Six in 10 Americans Say They're Now Relying on Technology to Improve Their Sleep

The survey of 2,000 Americans found 66 percent would actually like to incorporate more technology into their nighttime routine

woman sleeping
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More and more Americans aren’t looking away from the screens at bedtime — in fact, they’re using them to get better sleep, new research finds.

Commissioned by Eight Sleep and conducted by OnePoll in advance of World Sleep Day on March 13, a survey of 2,000 Americans found that 57 percent say tech has started to become beneficial in improving their sleep.

From using smartphones to set their bedtime and apps to limit evening screen time, to using a watch to note their biometrics, 66 percent of Americans said they would actually like to incorporate more technology into their nighttime routine.

It’s no wonder people are looking for something to improve their sleep, as results found the average respondent received just five hours and seven minutes of sleep per night — much less than the recommended eight hours.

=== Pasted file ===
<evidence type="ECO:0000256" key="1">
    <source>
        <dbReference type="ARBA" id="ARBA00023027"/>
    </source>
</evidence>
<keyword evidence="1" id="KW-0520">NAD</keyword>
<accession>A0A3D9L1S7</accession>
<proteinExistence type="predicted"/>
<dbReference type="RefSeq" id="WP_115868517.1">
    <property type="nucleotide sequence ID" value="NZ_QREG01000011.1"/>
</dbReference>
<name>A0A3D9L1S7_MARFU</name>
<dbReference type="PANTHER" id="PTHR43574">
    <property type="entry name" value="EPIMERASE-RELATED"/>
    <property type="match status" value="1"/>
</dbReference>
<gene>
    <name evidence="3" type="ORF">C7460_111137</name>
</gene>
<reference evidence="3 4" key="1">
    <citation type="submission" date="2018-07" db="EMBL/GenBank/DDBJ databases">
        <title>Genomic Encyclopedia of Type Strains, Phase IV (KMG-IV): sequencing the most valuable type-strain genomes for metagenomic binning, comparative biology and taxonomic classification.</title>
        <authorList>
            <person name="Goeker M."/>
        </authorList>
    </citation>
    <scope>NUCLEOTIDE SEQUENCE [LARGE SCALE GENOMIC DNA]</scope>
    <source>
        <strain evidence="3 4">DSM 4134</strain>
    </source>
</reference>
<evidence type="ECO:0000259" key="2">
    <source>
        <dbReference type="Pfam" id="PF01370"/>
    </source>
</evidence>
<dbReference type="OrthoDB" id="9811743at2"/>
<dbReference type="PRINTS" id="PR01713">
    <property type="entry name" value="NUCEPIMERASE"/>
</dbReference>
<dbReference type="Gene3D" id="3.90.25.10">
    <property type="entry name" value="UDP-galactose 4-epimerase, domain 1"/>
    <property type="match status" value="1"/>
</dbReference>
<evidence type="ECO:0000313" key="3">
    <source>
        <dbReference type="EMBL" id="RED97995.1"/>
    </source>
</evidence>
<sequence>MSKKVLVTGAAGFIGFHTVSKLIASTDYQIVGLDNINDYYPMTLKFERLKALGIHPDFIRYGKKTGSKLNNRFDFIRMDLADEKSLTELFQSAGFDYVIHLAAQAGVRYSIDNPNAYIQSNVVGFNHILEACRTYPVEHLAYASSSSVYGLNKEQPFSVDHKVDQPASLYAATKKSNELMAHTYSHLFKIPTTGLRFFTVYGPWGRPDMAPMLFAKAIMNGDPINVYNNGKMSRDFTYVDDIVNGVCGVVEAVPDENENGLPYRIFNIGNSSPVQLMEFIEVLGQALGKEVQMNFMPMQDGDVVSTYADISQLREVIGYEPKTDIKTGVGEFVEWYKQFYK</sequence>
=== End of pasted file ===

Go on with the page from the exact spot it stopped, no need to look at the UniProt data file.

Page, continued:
Not only that, but almost half admitted to having an inconsistent sleep schedule — in fact, 61 percent regularly have trouble falling asleep.

“The human body has an internal thermostat, so when you are ready to sleep your brain begins to lower your body temperature, and that mild drop in body temperature induces sleep,” says H. Craig Heller, PhD, professor of biology at Stanford University. “The most impressive new technologies will utilize contactless, nonwearable biometrics tracking and react to thermal environment using in-home data to improve sleep.”

The solution seems easy to some. Thirty-nine percent of respondents believe technology could make it easier for them to stay asleep, while the same number think it could help them to have a more restful sleep.

Interestingly enough, 37 percent believe technology could also encourage them to go to bed at a more consistent time.

Not only do respondents think technology can help to improve their sleep, but they also want more data about their nighttime habits.

Eighty-seven percent believe receiving data about how they sleep would help them to sleep better.

And the data they think would be the most helpful? Respondents would most like to know their heart rate throughout the night (43%), the percentage of deep sleep (43%) they receive and their respiration rate throughout the night (42%).

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